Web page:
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Heinrich Heine and His Cousin, Karl Marx

Marty Roth
January 7, 2018

by Marty Roth

I have since then learned to value them [Jews] better, and, if every kind of pride of birth were not a foolish contradiction in a champion of revolution and democratic principles, the writer of these pages might be proud that his ancestors belonged to the noble House of Israel, that he is a descendant of those martyrs who have given to the world one God and a moral law, and have fought and suffered in all the battle-fields of thought. --Heinrich Heine

THE COUSINS Heinrich Heine and Karl Marx are prominent entries in Isaac Deutscher’s list of “non-Jewish Jews.” Heine was perhaps the first notable secular Jew, identifying with the people and their culture but not with the religion. At the age of 25, he joined fifty other prominent Jewish intellectuals to create an Association for Jewish Culture and Knowledge, with a twofold purpose: to introduce Jews to the treasures of European culture, and to validate Jewish culture. As part of this effort, they attempted to introduce “Jewish Studies” into the German university curriculum. Heine’s inclination to harsh mockery led him to make statements like “Judaism is not a religion; it is a misfortune.” Nevertheless, he returned to the abandoned religion --“Yes, like the prodigal son, I have come back to God after a long time spent in feeding the swine among the Hegelians” -- toward the end of his life.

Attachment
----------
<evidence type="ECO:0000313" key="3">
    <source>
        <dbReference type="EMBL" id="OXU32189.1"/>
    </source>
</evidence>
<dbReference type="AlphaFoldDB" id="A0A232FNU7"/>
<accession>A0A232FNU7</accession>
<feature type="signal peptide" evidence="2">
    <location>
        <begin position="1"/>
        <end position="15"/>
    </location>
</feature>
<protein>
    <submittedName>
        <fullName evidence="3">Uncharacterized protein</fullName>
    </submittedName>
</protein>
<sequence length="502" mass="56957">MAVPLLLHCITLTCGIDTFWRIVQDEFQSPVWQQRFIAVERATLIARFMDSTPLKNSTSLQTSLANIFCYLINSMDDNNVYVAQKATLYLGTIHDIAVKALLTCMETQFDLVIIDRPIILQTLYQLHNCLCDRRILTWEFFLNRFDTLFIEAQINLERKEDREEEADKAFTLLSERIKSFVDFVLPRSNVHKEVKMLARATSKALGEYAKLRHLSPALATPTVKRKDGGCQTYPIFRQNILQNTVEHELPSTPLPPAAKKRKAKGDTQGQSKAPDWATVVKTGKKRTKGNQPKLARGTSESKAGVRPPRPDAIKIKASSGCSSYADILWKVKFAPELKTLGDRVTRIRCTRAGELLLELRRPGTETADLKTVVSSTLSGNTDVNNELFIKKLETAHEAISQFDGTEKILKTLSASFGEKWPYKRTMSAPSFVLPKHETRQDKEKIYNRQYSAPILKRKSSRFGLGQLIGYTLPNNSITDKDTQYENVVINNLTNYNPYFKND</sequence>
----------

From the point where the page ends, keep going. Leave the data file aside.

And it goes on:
Marx, a baptized descendant of a long line of rabbis, was an atheist from a predominantly Catholic city, in a country whose official religion was evangelical Protestantism. He is usually considered to be famously antisemitic; his 1843 treatise, “On the Jewish Question,” called for an end to the emancipation of the Jews because they were enslaved by a harsher taskmaster than the German state — their own religion.

We must emancipate ourselves before we can emancipate others.

The most rigid form of the opposition between the Jew and the Christian is the religious opposition. How is an opposition resolved? By making it impossible. How is religious opposition made impossible? By abolishing religion.